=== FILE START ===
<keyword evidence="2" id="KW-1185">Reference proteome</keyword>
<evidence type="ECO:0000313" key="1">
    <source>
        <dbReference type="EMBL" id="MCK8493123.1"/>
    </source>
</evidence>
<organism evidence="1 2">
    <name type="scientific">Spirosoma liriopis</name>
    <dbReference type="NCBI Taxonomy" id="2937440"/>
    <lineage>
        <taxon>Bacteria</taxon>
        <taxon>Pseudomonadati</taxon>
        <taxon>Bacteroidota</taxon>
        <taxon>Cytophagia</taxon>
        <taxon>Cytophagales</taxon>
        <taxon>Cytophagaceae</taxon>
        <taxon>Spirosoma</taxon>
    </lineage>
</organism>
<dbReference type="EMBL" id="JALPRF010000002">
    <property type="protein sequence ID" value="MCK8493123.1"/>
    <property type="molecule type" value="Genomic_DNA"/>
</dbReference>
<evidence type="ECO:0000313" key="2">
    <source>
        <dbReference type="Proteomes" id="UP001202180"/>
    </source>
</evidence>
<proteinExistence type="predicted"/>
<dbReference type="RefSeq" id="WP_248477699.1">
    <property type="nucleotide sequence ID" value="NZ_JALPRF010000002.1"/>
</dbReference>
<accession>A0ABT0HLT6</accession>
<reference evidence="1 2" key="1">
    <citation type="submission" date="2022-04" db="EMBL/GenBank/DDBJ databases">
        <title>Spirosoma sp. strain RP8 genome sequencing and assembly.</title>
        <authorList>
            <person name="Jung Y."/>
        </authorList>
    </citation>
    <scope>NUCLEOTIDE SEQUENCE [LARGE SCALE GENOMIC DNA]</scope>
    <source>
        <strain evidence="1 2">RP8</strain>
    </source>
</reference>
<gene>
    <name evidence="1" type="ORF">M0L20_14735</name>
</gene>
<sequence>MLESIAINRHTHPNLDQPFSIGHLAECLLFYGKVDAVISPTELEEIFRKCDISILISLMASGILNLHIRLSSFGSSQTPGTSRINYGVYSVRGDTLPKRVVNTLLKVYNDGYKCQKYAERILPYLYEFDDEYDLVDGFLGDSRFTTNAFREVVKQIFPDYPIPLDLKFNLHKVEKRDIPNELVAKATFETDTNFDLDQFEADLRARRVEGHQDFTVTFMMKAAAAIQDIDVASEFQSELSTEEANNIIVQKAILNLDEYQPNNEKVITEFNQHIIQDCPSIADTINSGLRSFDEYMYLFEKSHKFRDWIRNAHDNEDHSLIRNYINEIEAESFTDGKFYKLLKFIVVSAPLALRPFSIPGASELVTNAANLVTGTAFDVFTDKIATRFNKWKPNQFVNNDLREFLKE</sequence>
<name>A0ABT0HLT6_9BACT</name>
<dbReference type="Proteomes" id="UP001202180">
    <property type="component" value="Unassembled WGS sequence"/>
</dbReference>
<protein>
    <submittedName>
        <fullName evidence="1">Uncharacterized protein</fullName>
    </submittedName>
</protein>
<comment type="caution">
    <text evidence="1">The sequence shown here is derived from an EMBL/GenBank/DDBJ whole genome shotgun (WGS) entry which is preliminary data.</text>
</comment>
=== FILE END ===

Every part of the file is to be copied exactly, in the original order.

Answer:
<keyword evidence="2" id="KW-1185">Reference proteome</keyword>
<evidence type="ECO:0000313" key="1">
    <source>
        <dbReference type="EMBL" id="MCK8493123.1"/>
    </source>
</evidence>
<organism evidence="1 2">
    <name type="scientific">Spirosoma liriopis</name>
    <dbReference type="NCBI Taxonomy" id="2937440"/>
    <lineage>
        <taxon>Bacteria</taxon>
        <taxon>Pseudomonadati</taxon>
        <taxon>Bacteroidota</taxon>
        <taxon>Cytophagia</taxon>
        <taxon>Cytophagales</taxon>
        <taxon>Cytophagaceae</taxon>
        <taxon>Spirosoma</taxon>
    </lineage>
</organism>
<dbReference type="EMBL" id="JALPRF010000002">
    <property type="protein sequence ID" value="MCK8493123.1"/>
    <property type="molecule type" value="Genomic_DNA"/>
</dbReference>
<evidence type="ECO:0000313" key="2">
    <source>
        <dbReference type="Proteomes" id="UP001202180"/>
    </source>
</evidence>
<proteinExistence type="predicted"/>
<dbReference type="RefSeq" id="WP_248477699.1">
    <property type="nucleotide sequence ID" value="NZ_JALPRF010000002.1"/>
</dbReference>
<accession>A0ABT0HLT6</accession>
<reference evidence="1 2" key="1">
    <citation type="submission" date="2022-04" db="EMBL/GenBank/DDBJ databases">
        <title>Spirosoma sp. strain RP8 genome sequencing and assembly.</title>
        <authorList>
            <person name="Jung Y."/>
        </authorList>
    </citation>
    <scope>NUCLEOTIDE SEQUENCE [LARGE SCALE GENOMIC DNA]</scope>
    <source>
        <strain evidence="1 2">RP8</strain>
    </source>
</reference>
<gene>
    <name evidence="1" type="ORF">M0L20_14735</name>
</gene>
<sequence>MLESIAINRHTHPNLDQPFSIGHLAECLLFYGKVDAVISPTELEEIFRKCDISILISLMASGILNLHIRLSSFGSSQTPGTSRINYGVYSVRGDTLPKRVVNTLLKVYNDGYKCQKYAERILPYLYEFDDEYDLVDGFLGDSRFTTNAFREVVKQIFPDYPIPLDLKFNLHKVEKRDIPNELVAKATFETDTNFDLDQFEADLRARRVEGHQDFTVTFMMKAAAAIQDIDVASEFQSELSTEEANNIIVQKAILNLDEYQPNNEKVITEFNQHIIQDCPSIADTINSGLRSFDEYMYLFEKSHKFRDWIRNAHDNEDHSLIRNYINEIEAESFTDGKFYKLLKFIVVSAPLALRPFSIPGASELVTNAANLVTGTAFDVFTDKIATRFNKWKPNQFVNNDLREFLKE</sequence>
<name>A0ABT0HLT6_9BACT</name>
<dbReference type="Proteomes" id="UP001202180">
    <property type="component" value="Unassembled WGS sequence"/>
</dbReference>
<protein>
    <submittedName>
        <fullName evidence="1">Uncharacterized protein</fullName>
    </submittedName>
</protein>
<comment type="caution">
    <text evidence="1">The sequence shown here is derived from an EMBL/GenBank/DDBJ whole genome shotgun (WGS) entry which is preliminary data.</text>
</comment>